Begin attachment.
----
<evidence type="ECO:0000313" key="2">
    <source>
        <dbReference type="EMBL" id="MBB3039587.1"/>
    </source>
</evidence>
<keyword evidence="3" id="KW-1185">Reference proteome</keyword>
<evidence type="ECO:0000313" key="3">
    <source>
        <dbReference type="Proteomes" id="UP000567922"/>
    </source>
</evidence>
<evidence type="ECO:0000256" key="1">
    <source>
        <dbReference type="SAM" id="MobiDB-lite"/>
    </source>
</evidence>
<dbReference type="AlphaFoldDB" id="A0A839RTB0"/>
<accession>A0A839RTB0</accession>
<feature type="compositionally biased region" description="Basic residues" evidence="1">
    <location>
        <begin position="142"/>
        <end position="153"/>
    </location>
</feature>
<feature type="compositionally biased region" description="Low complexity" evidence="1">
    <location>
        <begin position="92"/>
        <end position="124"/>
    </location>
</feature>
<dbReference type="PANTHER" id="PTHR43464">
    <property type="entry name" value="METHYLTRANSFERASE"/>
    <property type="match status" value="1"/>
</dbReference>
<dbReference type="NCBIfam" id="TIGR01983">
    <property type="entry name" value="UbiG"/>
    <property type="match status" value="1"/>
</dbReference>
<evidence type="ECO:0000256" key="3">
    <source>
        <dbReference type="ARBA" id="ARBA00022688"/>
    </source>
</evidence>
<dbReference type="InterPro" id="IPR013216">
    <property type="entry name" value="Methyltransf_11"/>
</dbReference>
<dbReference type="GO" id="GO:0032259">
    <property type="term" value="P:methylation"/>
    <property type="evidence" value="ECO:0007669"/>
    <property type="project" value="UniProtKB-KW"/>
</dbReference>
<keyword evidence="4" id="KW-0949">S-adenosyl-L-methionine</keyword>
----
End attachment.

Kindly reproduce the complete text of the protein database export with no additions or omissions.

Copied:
<evidence type="ECO:0000313" key="2">
    <source>
        <dbReference type="EMBL" id="MBB3039587.1"/>
    </source>
</evidence>
<keyword evidence="3" id="KW-1185">Reference proteome</keyword>
<evidence type="ECO:0000313" key="3">
    <source>
        <dbReference type="Proteomes" id="UP000567922"/>
    </source>
</evidence>
<evidence type="ECO:0000256" key="1">
    <source>
        <dbReference type="SAM" id="MobiDB-lite"/>
    </source>
</evidence>
<dbReference type="AlphaFoldDB" id="A0A839RTB0"/>
<accession>A0A839RTB0</accession>
<feature type="compositionally biased region" description="Basic residues" evidence="1">
    <location>
        <begin position="142"/>
        <end position="153"/>
    </location>
</feature>
<feature type="compositionally biased region" description="Low complexity" evidence="1">
    <location>
        <begin position="92"/>
        <end position="124"/>
    </location>
</feature>
<dbReference type="PANTHER" id="PTHR43464">
    <property type="entry name" value="METHYLTRANSFERASE"/>
    <property type="match status" value="1"/>
</dbReference>
<dbReference type="NCBIfam" id="TIGR01983">
    <property type="entry name" value="UbiG"/>
    <property type="match status" value="1"/>
</dbReference>
<evidence type="ECO:0000256" key="3">
    <source>
        <dbReference type="ARBA" id="ARBA00022688"/>
    </source>
</evidence>
<dbReference type="InterPro" id="IPR013216">
    <property type="entry name" value="Methyltransf_11"/>
</dbReference>
<dbReference type="GO" id="GO:0032259">
    <property type="term" value="P:methylation"/>
    <property type="evidence" value="ECO:0007669"/>
    <property type="project" value="UniProtKB-KW"/>
</dbReference>
<keyword evidence="4" id="KW-0949">S-adenosyl-L-methionine</keyword>